A study on students' behavior in group work in speaking classes at Vinh Uiniversity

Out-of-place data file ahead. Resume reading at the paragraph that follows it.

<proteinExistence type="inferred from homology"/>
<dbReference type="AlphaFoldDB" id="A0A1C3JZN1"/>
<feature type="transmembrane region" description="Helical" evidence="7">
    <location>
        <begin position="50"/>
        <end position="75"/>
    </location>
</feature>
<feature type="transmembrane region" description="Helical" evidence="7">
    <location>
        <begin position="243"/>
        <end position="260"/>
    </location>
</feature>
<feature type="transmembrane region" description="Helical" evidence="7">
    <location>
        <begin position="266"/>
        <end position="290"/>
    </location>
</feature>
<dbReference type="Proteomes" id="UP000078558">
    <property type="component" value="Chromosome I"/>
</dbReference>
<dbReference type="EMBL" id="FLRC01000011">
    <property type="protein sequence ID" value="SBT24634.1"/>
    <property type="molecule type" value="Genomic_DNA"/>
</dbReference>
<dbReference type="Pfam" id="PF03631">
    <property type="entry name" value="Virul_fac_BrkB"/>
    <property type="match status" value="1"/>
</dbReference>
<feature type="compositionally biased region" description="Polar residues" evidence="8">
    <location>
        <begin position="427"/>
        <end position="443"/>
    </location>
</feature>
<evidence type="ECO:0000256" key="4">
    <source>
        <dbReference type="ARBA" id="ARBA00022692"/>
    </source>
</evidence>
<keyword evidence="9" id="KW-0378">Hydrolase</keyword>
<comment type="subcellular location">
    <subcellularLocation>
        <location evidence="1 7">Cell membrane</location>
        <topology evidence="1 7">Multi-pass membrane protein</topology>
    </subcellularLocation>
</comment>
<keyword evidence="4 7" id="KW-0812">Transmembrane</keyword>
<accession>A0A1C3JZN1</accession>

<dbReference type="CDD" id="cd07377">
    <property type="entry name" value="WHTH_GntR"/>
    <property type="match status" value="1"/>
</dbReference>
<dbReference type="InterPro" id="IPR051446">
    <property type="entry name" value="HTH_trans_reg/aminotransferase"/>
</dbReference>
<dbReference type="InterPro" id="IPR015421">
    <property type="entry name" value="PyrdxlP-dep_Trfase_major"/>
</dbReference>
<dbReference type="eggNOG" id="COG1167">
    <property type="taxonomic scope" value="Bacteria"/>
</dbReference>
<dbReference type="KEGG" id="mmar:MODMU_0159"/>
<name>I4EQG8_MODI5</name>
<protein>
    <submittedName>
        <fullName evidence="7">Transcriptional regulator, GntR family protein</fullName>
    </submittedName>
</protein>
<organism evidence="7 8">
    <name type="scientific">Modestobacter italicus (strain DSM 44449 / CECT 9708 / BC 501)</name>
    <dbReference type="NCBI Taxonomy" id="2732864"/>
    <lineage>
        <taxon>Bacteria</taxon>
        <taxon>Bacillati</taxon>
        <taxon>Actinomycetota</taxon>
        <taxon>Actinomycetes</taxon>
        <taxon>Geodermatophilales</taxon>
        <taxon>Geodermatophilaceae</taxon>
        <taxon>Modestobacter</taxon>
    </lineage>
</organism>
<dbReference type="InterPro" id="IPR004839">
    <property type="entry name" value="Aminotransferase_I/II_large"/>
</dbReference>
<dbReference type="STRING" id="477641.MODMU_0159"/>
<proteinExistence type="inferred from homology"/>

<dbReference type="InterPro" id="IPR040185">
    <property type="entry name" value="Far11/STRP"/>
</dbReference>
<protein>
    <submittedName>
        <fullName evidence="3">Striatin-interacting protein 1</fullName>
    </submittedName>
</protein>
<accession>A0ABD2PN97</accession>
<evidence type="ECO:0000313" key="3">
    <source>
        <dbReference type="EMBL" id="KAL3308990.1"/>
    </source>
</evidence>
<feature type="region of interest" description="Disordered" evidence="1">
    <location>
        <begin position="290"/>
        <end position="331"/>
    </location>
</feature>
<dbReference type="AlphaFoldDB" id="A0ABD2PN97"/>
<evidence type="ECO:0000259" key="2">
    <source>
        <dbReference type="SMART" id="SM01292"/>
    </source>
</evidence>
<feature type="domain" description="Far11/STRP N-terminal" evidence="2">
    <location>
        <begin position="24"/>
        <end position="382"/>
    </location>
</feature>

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MINISTRY OF EDUCATION AND TRAINING VINH UNIVERSITY LÊ THỊ THANH BÌNH A STUDY ON STUDENTS’ BEHAVIOR IN GROUP WORK IN SPEAKING CLASSES AT VINH UNIVERSITY MASTER’S THESIS IN EDUCATION Nghe An, 2014 MINISTRY OF EDUCATION AND TRAINING VINH UNIVERSITY LÊ THỊ THANH BÌNH A STUDY ON STUDENTS’ BEHAVIOR IN GROUP WORK IN SPEAKING CLASSES AT VINH UNIVERSITY Major: Teaching English to Speakers of Other Languages (TESOL) Code: 60140111 MASTER’S THESIS IN EDUCATION SUPERVISOR: Lê Phạm Hoài Hương, Assoc. Prof., Ph.D. Nghe An, 2014 ACKNOWLEDGEMENTS First of all, I would like to express my very affectionate and deeply-felt thanks to my supervisor, Assoc. Prof. Dr. Le Pham Hoai Huong, for giving effective instructions and invaluable advice during the preparation and completion of this graduation paper. I owe her a dept of gratitude that cannot be measured. I also wish to acknowledge my debt to all the teachers of the Foreign Languages Department at Vinh University as well as some teachers from Vietnam National University, Hanoi – College of Foreign Languages, whose lectures and ideas have inspired my thesis and whom it is impossible to thank individually. My appreciation also goes to the students at Vinh University for their valuable assistance in completing my survey questionnaire and providing me with a lot of useful information. Finally, I would like to send my great thanks to my family, my friends who have directly or indirectly helped me with their encouragement and advice. On the whole, without all these help my graduation paper would not have possibly been completed. Due to limited scope, it is sure that in this graduation paper, mistakes are inevitable, that is why I hope to receive further comments and advice to make it better. Vinh, 2014. LE THI THANH BINH i ABSTRACT This study was set out to investigate students’ behavior in group work in speaking classes at Vinh University. The study used both quantitative and qualitative approaches in methodology. A questionnaire was sent to 100 students who came from different regions from mountainous areas to city centers and had no common in major. Interview data was also collected with 10 students and 5 teachers. These teachers have had a period of time applying group work in English speaking classes. In addition, observation was conducted in some classes with group work activities. Results highlight the complexity of what happens when students work in groups in English speaking classes. Some dominant behavior of students in group work includes impatience, selfishness, impoliteness, embarrassment and noncooperation with partners. The study also shows that there is a conflict between teachers’ intentions and students’ interests. They seem dissatisfied with some of teachers’ decision, especially comments and marks. Therefore, teachers’ roles in those classes are strongly emphasized although students are still center of the class. Based on the findings of the study, implications were made for teachers and students in managing group work. ii TABLES AND CHARTS Table 2.1: Stages in implementing group work (Ngoh, 1991)...............................15 Chart 4.1: Students’ opinions of the importance of group work in speaking classes..................................................................................................................... 34 Chart 4.2: Students’ interests in their roles in group work...................................36 Chart 4.3: Students’ attitudes towards speaking activities in group work.............37 Chart 4.4: Students’ preference for grouping techniques.....................................38 Chart 4.5: Students’ misbehavior perceived by group members in speaking classes..................................................................................................................... 39 Chart 4. 6: Students’ speaking habits effects on others in group work.................40 Chart 4.7: Teacher’s influence on students’ behavior in group work..................41 Chart 4.8: Effects of classroom settings on students in group work.....................42 Chart 4.9: Students’ behavior with difficult tasks.................................................43 Chart 4.10: Reasons causing students’ low participant.........................................44 Table 4. 2: Students’ suggestions for teachers implementing group work in speaking classes......................................................................................................45 iii LIST OF ABBREVIATIONS CLT: Communicative Language Teaching CLL: Cooperative Language Learning EFL: English as a Foreign Language ESL: English as a Second Language GW: Group Work iv TABLE OF CONTENTS ACKNOWLEDGEMENTS.......................................................................................i ABSTRACT..............................................................................................................ii LIST OF ABBREVIATIONS..................................................................................iv Table of contents.......................................................................................................v CHAPTER 1 INTRODUCTION.................................................1 1.1. Rationale.......................................................................................................1 1.2 Research aims:...............................................................................................2 1.3 Research questions:......................................................................................2 1.4 Research significance...................................................................................3 1.5 Scope of the study..........................................................................................3 1.6 Structure thesis..............................................................................................3 CHAPTER 2 LITERATURE REVIEW .......................................4 2.1 Introduction...................................................................................................4 2.2 Definitions of key terms................................................................................4 2.2.1.Group work..............................................................................................4 2.2.2.Speaking...................................................................................................4 2.2.3. Behaviour................................................................................................6 2.3.Group work...................................................................................................9 2.3.1.Advantages...............................................................................................9 2.3.2 Disadvantages........................................................................................10 2.3.3.The formation of group work.................................................................12 2.3.3.4 Procedures for pair work and group work.......................................14 2.4.Speaking.......................................................................................................16 2.4.1.Characteristics of speaking.....................................................................16 2.4.2 Problems with speaking and speaking activities.....................................17 2.4.2.1. Problems with speaking.................................................................17 2.4.2.2.Problems with speaking activities...................................................18 2.4.3.Principles for choosing speaking activities............................................19 2.4.4. Stages of a speaking lesson...................................................................20 v 2.4.5. Types of classroom speaking performance............................................21 2.5.Group work in speaking lesson..................................................................22 2.6.Behavior.......................................................................................................24 2.6.1. The reasons why behavior problems occur...........................................24 2.6.2.Factors affecting students’ behavior in the class....................................25 2.7.Previous studies...........................................................................................27 2.8.Summary......................................................................................................28 CHAPTER 3 METHODOLOGY.......................................29 3.1.Introduction.................................................................................................29 3.2.Research methodology................................................................................29 3.3.Paricipants...................................................................................................30 3.4.Data collection methods..............................................................................30 3.4.1.Questionnaire.........................................................................................30 3.4.2.Interview................................................................................................31 3.4.3.Observation............................................................................................32 3.5.Data analysis................................................................................................32 3.6.Summary......................................................................................................33 CHAPTER 4 FINDINGS AND DISCUSSION......................... 34 4.1. Introduction................................................................................................34 4.2.Findings........................................................................................................34 4.2.1. The reality of applying group work in speaking classes at Vinh University.......................................................................................................34 4.2.1.1.Students’ opinions of the importance of group work in speaking classes.........................................................................................................34 4.2.1.2. Students’ interests in their roles in group work..............................35 4.2.1.3. Students’ attitudes towards speaking activities in group work.......36 4.2.1.4.Students’ preference for grouping techniques.................................37 4.2.2.Students’ behavior in group work in speaking classes...........................39 4.2.2.1.Students’ misbehavior perceived by group members in speaking classes.............................................................................................................39 vi 4.2.2.2. Students’ speaking habits in group work.......................................40 4.2.2.3.Teacher’s influence on students’ behavior in group work...............41 4.2.2.4. The effects of classroom settings on students in group work.........42 4.2.2.5. Students’ behavior with difficult tasks...........................................42 4.2.2.6. Reasons causing students’ low participation..................................43 4.2.3 Students’ suggestions for teachers implementing group work in speaking classes.............................................................................................................44 4.3. Discussion....................................................................................................46 CHAPTER 5 CONCLUSION ......................................................52 5.1. Summary of key findings...........................................................................52 5.2.1.Implications for teachers........................................................................52 5.2.2.Implications for students........................................................................58 5.3.Limitations of the research.........................................................................65 5.4.Suggestions for further studies...................................................................66 REFERENCES......................................................................................................67 APPENDIX I..........................................................................................................70 APPENDIX II.........................................................................................................75 APPENDIX III........................................................................................................76 vii CHAPTER 1 INTRODUCTION 1.1. Rationale Nowadays, people seem to familiar with terms “global citizen”, “interaction”, “collaboration”...which highly consider the relationship between person and person. Therefore, the word “group work” has gradually become a key term in any fields of life such as business, sport and education. It can be seen that group work enhance effective and efficient achievement of an organization’s work; members of a team are more committed to work on goals that they help to create. Moreover, everyone in group work can contribute their unique abilities and they have a sense of belonging (Davis, 1993). Problem-solving, persuasive argumentation and teamwork are necessary skills and valued by employers. Group work is also emphasized in Communicative Language Teaching which is popular in teaching methodology in many countries. Barkley (2005) believes that learners will obtain several benefits. Group work is one pedagogical strategy that promotes participation and interaction. It fosters a deeper and more active learning process, and it also provides instructors with valuable demonstrations of the degree to which students understand particular topics or concepts. In addition to exposing students to different approaches and ways of thinking, working with other students in groups can promote a sense of belonging that combats the anonymity and isolation that many students experience at a large campus. Some students may initially be reluctant to participate in group work, so sharing the reasons for group work with your students can help to convince the reluctant ones. It might help them to know that research has shown that groups frequently devise more and better solutions than the most advanced individual . Working together in groups also gives students the opportunity to learn from and teach each other. Classroom research has shown that students often learn better from each other than they do from a teacher . However, the complexity of what occurs when students are placed in groups as part of their English speaking lessons should be explored. It is difficult to find 1 out what the students actually behave in these situations. It is clear that students in groups often do not do what the teacher expects. Neither do the students always move towards the teacher’s intentions when working in groups. Breen (1987: 23) warns that ‘learners are capable of playing havoc with the most carefully designed and much-used task’. Being a teacher at Vinh University, the author has recognized that group work is widely used in any English speaking classes but students’ behavior is various. And she wants to do research on it with the hope to find out positive and negative sides of group work and contribute some suggestions to build better speaking classes. Those reasons above lead to the study “A study on students’ behavior in group work in English speaking classes at Vinh University”. 1.2 Research aims: - To understand how group work is carried out in English speaking classes at Vinh university. - To find out how students behave with each other and with teachers during the time working in groups. - To recommend practical suggestions to boost good behavior in group work and decrease short- comings. 1.3 Research questions: The research tries to answer the following questions: 1. What do students think of group work carried out in English speaking classes at Vinh university? 2. How do students behave in group work in English speaking classes at this university? 3. What should be changed to improve the effectiveness of group work in English speaking classes? 2 1.4 Research significance The research zooms in the way students behave and react with each other and with teachers. That helps teachers know what students like to do and what they do not. The research focuses on understanding students’ needs, thoughts and ideas in group work. From that teachers can modify group work effectively in order that students feel excited to join in any activities with others. 1.5 Scope of the study Many sides of group work have been studied by researchers. They have described its advantages and disadvantages, methods to manage group work. They have also found out activities related to group work in reading, writing, listening and writing. In this thesis, the author would like to pay attention on students’ behavior in group work in English speaking class. The research collects statistics from survey with 100 students, interview 10 students and observations of some classes at Vinh University. 1.6 Thesis structure The study consists of five chapters: Chapter 1, entitled “Introduction”, outlines the background of the study. In this part, the author presents the reasons for choosing the topic, the purposes, the scope, the research questions, and the organization of the study. Chapter 2 , ‘Literature Review’, presents an overview of what is group work, its advantages and disadvantages; definition of behavior; previous studies related to this topic in foreign countries and in Vietnam. In Chapter 3, “Methodology” presents the detailed procedure of the study: the methodology, population selection, data collection and analysis. Chapter 4 is the “Findings and Discussion” which provides data description and analysis with findings. The last chapter, “Conclusion and Recommendations”, summarizes main points and contents of the study based on the results of the study; suggests some techniques for teaching and presents the recommendation for further research. 3 CHAPTER 2 LITERATURE REVIEW 2.1 Introduction This chapter presents the literature review. First, it will present the definitions of key terms such as “group work”, “speaking”, “behavior”. Then, it introduces the roles of group work in speaking classes and its relationship with students’ behavior. Readers can find out some previous studies of this topic in foreign countries and Vietnam. Especially, it explains the reason why there should be the current study. 2.2 Definitions of key terms 2.2.1.Group work While there are some very different ways of defining groups – often depending upon which aspect of them that commentators and researchers want to focus upon – it is worthwhile looking to a definition that takes things back to basics. Forsyth (2006: 2-3) defines a group as “two or more individuals who are connected to one another by social relationships”. This definition has the merit of bringing together three elements: the number of individuals involved, connection, and relationship. Doff (1988: 137) also defines group work as a process that “the teacher divides the class into small groups to work together”. (Usually four or five students in each group, as in pair work, all the groups work at the same time). Like pair work, group work also gives students more opportunities to practice the target language in the whole class. In addition, students can work independently and freely under the teacher’s control without the pressure of the whole class watching what they are doing. 2.2.2.Speaking Speaking is the productive skill in the oral mode. It is crucial to human communication. Different linguistics have different concepts of speaking: Brown (1994) defines speaking as a process of constructing meaning that involves producing, receiving and processing information. Brown and Yule (1983) also pointed out that spoken language consists of short, fragmentary utterances in a 4 range of pronunciation, adding that spoken language is made by using the loosely organized syntax, and non-specific words, phrases and filters such as oh, well, uhuh etc. Speaking requires learners to use grammar, vocabulary or pronunciation to produce speech and understand when, where, why and in what ways to produce language. It is obvious that speaking is the key to human communication. Though speaking takes many definitions, following are some of the definitions by the most famous researchers According to Byrne (1976:8), “Speaking is a two-way process between the speaker(s) and the listener(s) involving the productive skill of speaking and the receptive skill of understanding.” Both the listener and the speaker have a positive function to perform: the speaker has to encode the message to be conveyed in appropriate language, while the listener has to decode the message. The message itself in normal speech usually contains a great deal of information that the listener needs. And at the same time, the listener is helped by the speakers’ prosodic features such as stress and intonation which accompany the spoken utterances and form part of its meaning, and also by his facial and body movements. Brown (1983) also reveals that speaking is an interactive process of constructing meaning that involves producing, receiving and processing information. Its form and meaning are dependent on the context in which it occurs, including the participants themselves, their collective experiences, the physical environment, and the purposes for speaking. It is often spontaneous, open ended and evolving. However, speech is not always unpredictable. Language functions that tent to recur in certain discourse situations (declining and invitation, requesting time off from work) can be identified and charted. Speaking requires not only that learners know how to produce specific points of language, such as grammar, pronunciation, vocabulary (linguistic competence), but also that they understand when, why and in what way to produce language (sociolinguistic competence). Scott (1978) mentions that an activity involving two or more people in which the participants are both hearers and speakers having to react to what they hear and 5 make their contribution is speaking. Each has an intention or a set of intentions that he wants to achieve in the interaction and an ability to interpret what is said to him which he can not predict exactly either in terms of form or in terms of meaning. Chaney (1988:13) defined “Speaking is the process of building and sharing meaning through the use verbal and non-verbal symbols in a variety of contexts”. In general, different researchers have different concepts of speaking but they all agree with one very important feature of speaking, that is a two way process between the speaker and listener. 2.2.3. Behaviour According to wikipedia “Behavior or behaviour is the range of actions and mannerisms made by organisms, systems or artificial entities in conjunction with themselves or their environment, which includes the other systems or organisms around as well as the (inanimate) physical environment. It is the response of the system or organism to various stimuli or inputs, whether internal or external, conscious or subconscious, overt or covert, and voluntary or involuntary”. Basing on this definition, students’ behaviors in groupwork are all actions and mannerisms which students behave with their partners, with group members and with teacher. Under the circumstance of English language speaking class, they are various. Some may be easily recognized but some probably need more time to analyze. Some of them can be either positive or negative for the purpose of cooperating to study English language speaking Durand (1990) outlines four possible functions of behavior: to escape, to obtain a tangible thing, to engage in sensory activities, and to get attention. These functions describe the benefit students get from the behavior - a benefit they may not even be aware of - and help us understand how to intervene to help students change the behavior. Escape-motivated behavior occurs when a student attempts to avoid a task, demand, situation, or person. This can be easy to recognize - for example, when students run out of the classroom during reading. Sometimes it's less obvious - for 6 instance, when kids argue to get out of doing an activity that makes them anxious. Common school procedures, such as time-outs or sending the student to the principal's office, can reinforce escape-motivated behavior because they remove the student from the undesirable activity - just what the student wanted. We can understand tangible behavior in two ways: when the function of the behavior is to obtain a tangible object like money or food or, when the function is to attain a specific agenda. The student wants what he wants; when he wants it. Students who are self-centered and have inflexible thinking often fall into this category. Some children with a history of abuse or neglect may have a low frustration tolerance and operate with the assumption that the only way to get their needs met is to grab the thing they want or overpower someone. We see sensory behavior when a student is motivated by sensory input: Things feel good, look good, taste good, or sound good. Humming loudly while writing, chewing on the end of a pencil, or standing rather than sitting while working are all typical behaviors that fall into this category. These become problems when they interfere with learning, are disruptive, or make students look odd to their peers. Finally, with attention-motivated behavior, the student tries to gain attention from an adult or peer. This can present as the student being belligerent, screaming, or continually interrupting the teacher. It can also work in the positive—that is, the girl who dresses up so a boy will notice her or a child who works hard on his reading so the teacher will praise him. Led by Rachel Scherr (2009), members of the Physics Education Research group at the University of Maryland have tried to systematize their observations of student behavior during tutorials. Student activities during tutorials can be divided into four different behavioral clusters of activities. Because each cluster of activities has different kinds of meaning, the researchers have chosen to describe the clusters in terms of colors. 7 When a group of students are in the blue behavioral cluster, they are either not speaking or speaking quietly in low subdued tones with little or no gestures used. Their eyes are directed towards their worksheet and typically their bodies are hunched over the desk. Speech is not necessarily directed at others. Students are said to be in a “worksheet” frame for this particular behavioral cluster. Students are in the green behavioral cluster when they are actively talking to one another about the tutorial content. Students tend to gesture more frequently in this cluster, sit up straight, and make eye contact with one another as they talk. Scherr and her colleagues indicate that the students are framing the tutorial as a “discussion.” In the red behavioral cluster, students are interacting with the teaching assistant or instructor for the course. Eye contact is typically made with the teaching assistant or instructor and voices and gestures are more subdued in this frame. They are in the “receptive to TA” frame. When students in a group are laughing, fiddling about, and goofing off, they are in the yellow behavioral cluster. Students are typically laughing and fiddling around during this frame. They are more likely to be touching their faces or hair and are not talking about tutorial content. Such behavior indicates that they frame that moment as an opportunity of socializing. Most teachers, in many different learning cultures, have moments when their students fail to cooperate in some way, thus disrupting the learning which should be taking place, sometimes getting significantly “out of control”. Such moment of disruption can be unsettling not just for teachers but also for students. Problem behavior can take many forms; Paul Waddon and Sean McGovern (1991) list disruptive talking, inaudible responses, cheating in test and unwilling to speak in the target language. Of course, their list may reflect the education culture where they were teaching rather than being universal. In other contexts we may add behaviours such as insolence to the teachers, insulting or bullying other students, damaging school property and refusing to accept sanctions or punishment. 8 However, what is characterized as discipline depends on what counts as a wellordered or disciplined classroom for the individual teacher (Brown and McIntyre 1993:44). 2.3.Group work 2.3.1.Advantages Research on cooperative learning establishes that working collaborates with others can increase achievement (Slavin, 1990). Group-work provides students opportunities to learn by helping each other. From a theoretical perspective, both the help- giver and the help- receiver stand to benefit from sharing information. Group work has been incorporated into language teaching and learning in most parts of the world since the emergence of the Communicative Language Teaching (CLT) in the early 1970s, and has taken firm root in many present-day ESL or EFL classrooms. This approach came into being because of the ever-growing need for the use of language for communicative purposes, and because of the fact that a lot of educators and linguists became more and more dissatisfied with the AudioLingual and Grammar-Translation methods of language teaching. In this context, there began a movement away from traditional lesson formats where emphasis was put on the mastery of different items of grammar, hence shifting practice from controlled activities such as mechanical memorization of dialogs and drills towards communicative activities, which can be successfully done through group work. According to Brumfit (1984), group work is often considered an essential feature of communicative language teaching. In favor of it, Long & Porter (1985) hold that GW can promote students’ practice, the quality of their talk, their motivation, and positive classroom atmosphere. Salmon (1988) supports Long & Porter’s ideas and adds that group work also helps increase students’ confidence. Similar to CLT, Cooperative Language Learning (CLL) also promotes learning through communication in pairs or small groups. CLL is an approach to teaching that makes maximum use of cooperative activities involving pairs and small groups of learners in the classroom. This means each learner is held 9 accountable for his or her own learning and is motivated to increase the learning of others (Olsen & Kagan, 1992, p.8). The concept “cooperative” in CLL emphasizes an important aspect: developing classrooms that foster cooperation rather than competition in learning. That is to say, students in pairs or groups work together towards a common goal instead of competing with one another for individual ambitions. Other benefits which group work may offer are mentioned below. First of all, it may maximize each learner’s opportunity to speak and that practicing in pairs and groups will reduce to some extent the psychological burden of public performance. Thanks to group work, students will also have more language practice opportunities and the time they will have for interacting with one another in pairs and groups is absolutely abundant. Second, pair and small group activities enable students to take a more active role in their learning as well as to act as an important resource person for one another (McGroarty, 1989). Last, students learn best when they are actively involved in the learning process via pairs or groups. According to Davis (1993), students working in small groups tend to learn more of what is taught and retain it longer than when the same content is presented in other instructional formats. 2.3.2 Disadvantages Besides the aforesaid advantages, several possible problems and difficulties may arise in a class using group work. Because a lot of groups work at the same time, the first problem language teachers might confront is that the class gets rather noisy and out of hand. We think it is natural for a teacher to feel a need to keep control of the class, but we need to differentiate between ‘productive’ and ‘unproductive’ noises. The former is exactly what most teachers want to achieve, not the latter. A classroom full of students in pairs or groups talking and interacting in English, even if it is really noisy, is surely what we wish. A high level of noise during this session can be tolerated since this is a good sign signifying that the students feel engaged, included and enthusiastic about learning itself when communicating with their friends. Long & Richards (1987) maintain that a learner- 10 centered class like the above, where learners do most of the talking in pairs or groups, and take responsibilities for using communicative resources to complete a task, proves to be more conducive to language learning than a teacher-centered class. Consequently, the noise which seems to be an inevitable problem in any classrooms can sometimes be very beneficial. Difficulty in monitoring the class is also a problem for teachers. As Kumar (1992) mentions, large class size might make interaction and involvement difficult. It is obvious that in Vietnam’s language teaching context, a classroom often houses approximately over 40 students. That is to say, a teacher has to monitor at the same time lots of pairs and groups. As a result, he or she will not be able to equally give help and advice to every pair or group. When conducting group work techniques, teachers may encounter some problems as follows: Harmer (1999: 125) points out that “Some pairs may find it impossible to concentrate on the task in hand and instead encourage each other to talk about something else, usually in their first language. In some groups, members may defer to the oldest person there, or to the man in otherwise female group. People with loud voice can dominate proceedings, less extrovert people may not participate fully enough”. He also states some following problems teachers deal with when applying group work in their teaching. Firstly, group work is frequently noisy, so teachers may lose control of their class. Secondly, some students would prefer to the focus of the teacher’s attention rather than working with their peers. Thirdly, individuals may fall into group roles that become fossilized, so that some are passive whereas others may dominate. Finally, students in pairs or groups may not focus on the point of their task, but talk about something else, often in their mother tongue. Obviously, it is difficult for teachers to control all groups at once. Some students don’t like working groups. Also, they sometimes use their mother tongue instead of the target language when working in groups. 11